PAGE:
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Williams v. Chesapeake Circuit Court

United States District Court, E.D. Virginia, Richmond Division

February 20, 2018



          John A. Gibney, Jr.United States District Judge

         Antonio Eric Williams, a Virginia inmate proceeding pro se and in forma pauperis, filed this "Petition of Writ Mandamus." ("Petition, " ECF No. 6).[1] The matter is before the Court for evaluation pursuant to 28 U.S.C. §§ 1915(e)(2) and 1915A.


         Pursuant to the Prison Litigation Reform Act ("PLRA") this Court must dismiss any action filed by a prisoner if the Court determines the action (1) "is frivolous" or (2) "fails to state a claim on which relief may be granted." 28 U.S.C. § 1915(e)(2); see 28 U.S.C. § 1915A. The first standard includes claims based upon '"an indisputably meritless legal theory, '" or claims where the "'factual contentions are clearly baseless.'" Clay v. Yates, 809 F.Supp. 417, 427 (E.D. Va. 1992) (quoting Neitzke v. Williams, 490 U.S. 319, 327 (1989)). The second standard is the familiar standard for a motion to dismiss under Fed.R.Civ.P. 12(b)(6).

         "A motion to dismiss under Rule 12(b)(6) tests the sufficiency of a complaint; importantly, it does not resolve contests surrounding the facts, the merits of a claim, or the applicability of defenses." Republican Party of KC. v. Martin, 980 F.2d 943, 952 (4th Cir. 1992) (citing 5A Charles A. Wright & Arthur R. Miller, Federal Practice and Procedure § 1356 (1990)). In considering a motion to dismiss for failure to state a claim, a plaintiffs well-pleaded allegations are taken as true and the complaint is viewed in the light most favorable to the plaintiff. Mylan Labs., Inc. v. Matkari, 7 F.3d 1130, 1134 (4th Cir. 1993); see also Martin, 980 F.2d at 952. This principle applies only to factual allegations, however, and "a court considering a motion to dismiss can choose to begin by identifying pleadings that, because they are no more than conclusions, are not entitled to the assumption of truth." Ashcroft v. Iqbal, 556 U.S. 662, 679 (2009).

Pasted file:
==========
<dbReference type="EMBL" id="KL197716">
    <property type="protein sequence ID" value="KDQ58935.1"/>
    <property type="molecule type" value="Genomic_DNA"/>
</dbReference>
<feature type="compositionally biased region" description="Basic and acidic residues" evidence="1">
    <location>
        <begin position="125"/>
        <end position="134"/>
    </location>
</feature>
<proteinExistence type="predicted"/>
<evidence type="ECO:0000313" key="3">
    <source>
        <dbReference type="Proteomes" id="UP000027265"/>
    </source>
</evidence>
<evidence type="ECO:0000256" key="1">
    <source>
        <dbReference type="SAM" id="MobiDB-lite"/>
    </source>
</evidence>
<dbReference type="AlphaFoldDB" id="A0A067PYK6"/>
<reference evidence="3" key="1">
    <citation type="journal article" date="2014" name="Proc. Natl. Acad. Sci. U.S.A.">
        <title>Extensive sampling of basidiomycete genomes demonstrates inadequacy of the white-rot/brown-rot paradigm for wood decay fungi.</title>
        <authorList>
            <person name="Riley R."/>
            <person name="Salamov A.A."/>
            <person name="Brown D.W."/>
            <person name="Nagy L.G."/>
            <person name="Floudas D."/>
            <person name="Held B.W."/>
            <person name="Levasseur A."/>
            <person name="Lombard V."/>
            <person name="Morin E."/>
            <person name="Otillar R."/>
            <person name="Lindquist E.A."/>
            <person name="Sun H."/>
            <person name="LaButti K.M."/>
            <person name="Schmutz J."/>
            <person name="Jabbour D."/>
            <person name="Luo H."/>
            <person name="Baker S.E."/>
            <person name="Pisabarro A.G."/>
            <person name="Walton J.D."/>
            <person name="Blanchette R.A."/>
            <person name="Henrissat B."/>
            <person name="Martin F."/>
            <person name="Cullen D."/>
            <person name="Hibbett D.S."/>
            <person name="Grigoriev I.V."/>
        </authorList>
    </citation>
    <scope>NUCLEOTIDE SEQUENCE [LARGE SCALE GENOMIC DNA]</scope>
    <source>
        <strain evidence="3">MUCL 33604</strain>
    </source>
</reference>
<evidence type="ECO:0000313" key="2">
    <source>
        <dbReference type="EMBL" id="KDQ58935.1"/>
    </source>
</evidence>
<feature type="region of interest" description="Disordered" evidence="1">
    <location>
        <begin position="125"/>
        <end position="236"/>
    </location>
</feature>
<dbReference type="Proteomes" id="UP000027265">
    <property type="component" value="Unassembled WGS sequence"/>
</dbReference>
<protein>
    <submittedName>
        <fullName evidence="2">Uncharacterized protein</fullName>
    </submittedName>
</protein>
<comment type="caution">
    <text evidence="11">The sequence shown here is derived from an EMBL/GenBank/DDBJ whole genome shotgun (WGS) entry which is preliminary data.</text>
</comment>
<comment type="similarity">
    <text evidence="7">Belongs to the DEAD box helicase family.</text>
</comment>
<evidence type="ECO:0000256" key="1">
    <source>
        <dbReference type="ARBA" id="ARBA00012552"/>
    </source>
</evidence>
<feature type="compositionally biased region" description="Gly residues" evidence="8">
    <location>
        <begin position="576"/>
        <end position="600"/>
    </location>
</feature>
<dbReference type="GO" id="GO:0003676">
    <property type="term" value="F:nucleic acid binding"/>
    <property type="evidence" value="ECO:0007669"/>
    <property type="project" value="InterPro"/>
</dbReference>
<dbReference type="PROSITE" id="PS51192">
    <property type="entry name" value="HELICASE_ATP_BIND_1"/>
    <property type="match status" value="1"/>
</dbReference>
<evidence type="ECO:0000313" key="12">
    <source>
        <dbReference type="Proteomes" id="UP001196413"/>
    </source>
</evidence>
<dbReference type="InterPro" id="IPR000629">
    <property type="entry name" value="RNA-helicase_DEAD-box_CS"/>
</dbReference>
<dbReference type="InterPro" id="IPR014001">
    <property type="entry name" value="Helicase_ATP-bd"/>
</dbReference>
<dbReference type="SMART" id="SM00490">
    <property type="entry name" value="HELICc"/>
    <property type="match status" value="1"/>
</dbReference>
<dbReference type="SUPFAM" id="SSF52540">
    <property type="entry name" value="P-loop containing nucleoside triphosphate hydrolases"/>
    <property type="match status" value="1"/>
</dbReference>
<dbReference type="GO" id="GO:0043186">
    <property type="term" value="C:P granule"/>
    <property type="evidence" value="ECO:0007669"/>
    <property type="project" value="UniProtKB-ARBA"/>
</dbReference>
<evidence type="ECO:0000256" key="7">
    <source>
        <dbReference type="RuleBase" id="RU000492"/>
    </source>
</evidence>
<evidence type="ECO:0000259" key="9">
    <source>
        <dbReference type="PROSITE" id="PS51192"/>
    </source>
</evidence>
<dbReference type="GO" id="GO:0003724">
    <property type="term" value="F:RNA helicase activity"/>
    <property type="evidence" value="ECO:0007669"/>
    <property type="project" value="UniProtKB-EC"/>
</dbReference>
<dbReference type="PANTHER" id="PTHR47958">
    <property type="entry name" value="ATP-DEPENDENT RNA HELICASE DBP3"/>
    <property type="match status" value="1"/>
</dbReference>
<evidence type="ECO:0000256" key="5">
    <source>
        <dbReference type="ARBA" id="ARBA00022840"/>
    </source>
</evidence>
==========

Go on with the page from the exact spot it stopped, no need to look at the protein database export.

The Federal Rules of Civil Procedure "require[ ] only 'a short and plain statement of the claim showing that the pleader is entitled to relief, ' in order to 'give the defendant fair notice of what the ... claim is and the grounds upon which it rests.'" Bell Ail. Corp. v. Twombly, 550 U.S. 544, 555 (2007) (second alteration in original) (quoting Conley v. Gibson, 355 U.S. 41, 47 (1957)). Plaintiffs cannot satisfy this standard with complaints containing only "labels and conclusions" or a "formulaic recitation of the elements of a cause of action." Id. (citations omitted). Instead, a plaintiff must allege facts sufficient "to raise a right to relief above the speculative level, " id. (citation omitted), stating a claim that is "plausible on its face, " id. at 570, rather than merely "conceivable." Id. "A claim has facial plausibility when the plaintiff pleads factual content that allows the court to draw the reasonable inference that the defendant is liable for the misconduct alleged." Iqbal, 556 U.S. at 678 (citing Bell Ail. Corp., 550 U.S. at 556). In order for a claim or complaint to survive dismissal for failure to state a claim, the plaintiff must "allege facts sufficient to state all the elements of [his or] her claim." Bass v. E.I. DuPont de Nemours & Co., 324 F.3d 761, 765 (4th Cir. 2003) (citing Dickson v. Microsoft Corp., 309 F.3d 193, 213 (4th Cir. 2002); Iodice v. United States, 289 F.3d 270, 281 (4th Cir. 2002)). Lastly, while the Court liberally construes pro se complaints, Gordon v. Leeke, 574 F.2d 1147, 1151 (4th Cir. 1978), it will not act as the inmate's advocate and develop, sua sponte, statutory and constitutional claims that the inmate failed to clearly raise on the face of his complaint. See Brock v. Carroll, 107 F.3d 241, 243 (4th Cir. 1997) (Luttig, J., concurring); Beaudett v. City of Hampton, 775 F.2d 1274, 1278 (4th Cir. 1985).